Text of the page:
Peter V. Brett explains in his introduction to the print version of The Great Bazaar and Other Stories that The Great Bazaar is chapter 16.5 of The Warded Man. Similar to Brayan's Gold, it's one of the short tales detailing Arlen's work as a messenger. The stories were cut out of the novel to save space and make the story move faster. Brett explains that he's got plenty of tales to tell about Arlen during this period of his life, so I expect we'll be seeing more of these tales. Some can already be read in the print version of The Great Bazaar and Other Stories (available on Kindle for $5) and other deleted scenes can be found at Peter V. Brett's website.

In The Great Bazaar, Arlen is travelling through the desert of Krasia with a map provided by Abban, a dealer in the bazaar. He's looking for Baha kad'Everam, a deserted city famous for its expensive pottery. Nobody had been there for years because the place has been overrun by demons (including a type that Arlen has never heard of before), but Arlen hopes to find some pottery that will make him rich. Besides these new demons, Arlen also has to deal with the immortal rock demon he calls "One-Arm" who holds a The Great Bazaar by Peter V. Brettgrudge against Arlen and has been pursuing him for years. At the end of the story, Arlen sets out on another interesting quest. Will it be successful? I'll have to read The Warded Man and The Desert Spear to find out.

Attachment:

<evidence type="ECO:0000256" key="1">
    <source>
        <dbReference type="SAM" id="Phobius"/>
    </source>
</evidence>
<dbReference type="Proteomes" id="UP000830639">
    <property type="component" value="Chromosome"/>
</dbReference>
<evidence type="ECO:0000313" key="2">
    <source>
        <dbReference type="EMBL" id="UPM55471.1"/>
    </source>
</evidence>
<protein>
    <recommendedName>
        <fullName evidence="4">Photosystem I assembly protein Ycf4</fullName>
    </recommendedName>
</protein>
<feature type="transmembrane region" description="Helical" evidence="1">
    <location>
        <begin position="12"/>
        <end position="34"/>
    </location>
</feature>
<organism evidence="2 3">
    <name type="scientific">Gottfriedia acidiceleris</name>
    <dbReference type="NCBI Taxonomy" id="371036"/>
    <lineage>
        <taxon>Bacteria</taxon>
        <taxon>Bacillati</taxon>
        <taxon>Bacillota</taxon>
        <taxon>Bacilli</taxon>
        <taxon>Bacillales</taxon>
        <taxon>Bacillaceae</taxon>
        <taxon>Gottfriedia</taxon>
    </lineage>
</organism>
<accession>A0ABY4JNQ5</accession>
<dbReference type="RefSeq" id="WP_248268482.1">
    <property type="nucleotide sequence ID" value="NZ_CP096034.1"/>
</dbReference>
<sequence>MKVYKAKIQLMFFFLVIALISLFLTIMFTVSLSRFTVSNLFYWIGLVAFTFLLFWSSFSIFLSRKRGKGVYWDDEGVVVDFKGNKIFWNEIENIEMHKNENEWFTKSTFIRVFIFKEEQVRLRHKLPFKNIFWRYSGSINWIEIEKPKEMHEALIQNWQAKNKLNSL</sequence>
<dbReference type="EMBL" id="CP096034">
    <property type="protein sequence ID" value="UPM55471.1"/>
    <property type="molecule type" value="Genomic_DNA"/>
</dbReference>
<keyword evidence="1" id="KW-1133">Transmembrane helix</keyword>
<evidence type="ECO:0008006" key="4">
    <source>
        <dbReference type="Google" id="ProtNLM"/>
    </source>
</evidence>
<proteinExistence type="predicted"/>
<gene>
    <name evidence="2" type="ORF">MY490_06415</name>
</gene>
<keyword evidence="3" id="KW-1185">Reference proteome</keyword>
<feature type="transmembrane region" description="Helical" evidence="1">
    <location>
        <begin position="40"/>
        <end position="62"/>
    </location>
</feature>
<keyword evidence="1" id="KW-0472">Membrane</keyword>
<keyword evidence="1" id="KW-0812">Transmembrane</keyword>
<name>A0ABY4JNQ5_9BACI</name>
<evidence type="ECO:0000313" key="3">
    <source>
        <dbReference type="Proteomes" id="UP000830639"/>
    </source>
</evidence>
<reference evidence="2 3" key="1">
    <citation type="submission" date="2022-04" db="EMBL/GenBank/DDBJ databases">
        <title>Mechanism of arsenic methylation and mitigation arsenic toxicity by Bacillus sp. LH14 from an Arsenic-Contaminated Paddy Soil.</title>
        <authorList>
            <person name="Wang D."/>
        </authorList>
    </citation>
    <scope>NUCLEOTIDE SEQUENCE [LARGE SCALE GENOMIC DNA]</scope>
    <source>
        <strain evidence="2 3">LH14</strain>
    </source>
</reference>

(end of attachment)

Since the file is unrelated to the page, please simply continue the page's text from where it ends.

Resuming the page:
I listened to the audio version of The Great Bazaar which was produced earlier this year by Recorded Books. The recording is 1½ hours long and is expertly read by Pete Bradbury who also reads the Brett novels. He does a really nice job and I'm definitely looking forward to beginning The Warded Man.
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on April 2, 2014
If The Warded Man was a Director’s Cut DVD, The Great Bazaar and Other Stories would be the second disc filled with all the Extras. More story, deleted scenes, a ward grimoire; it’s all here. Even Brett offering context and insight into the scenes. Love The Warded Man? Then you’re going to love this collection, since it features more of what made that book so great.

The majority of the collection is devoted to the short story “The Great Bazaar”, a fantastic piece that works incredibly well as a standalone introduction to The Warded Man universe. The story follows Arlen Bales, now settled down, and proprietor of the Bales Motel. Arlen lives with his mother in a nearby house overlooking the motel. One night a blond demon, escaping from her past, checks into the motel…Alright, I’m lying. Really, did you think I was going to give it away; the story’s short, go read it. Abban, a merchant in the Great Bazaar”, is the rockstar in the story. Forget Team Jacob or Team Edward, Abban will have the love-struck pre-pubescents shrilling like wind demons after they catch his deeds in “The Great Bazaar.”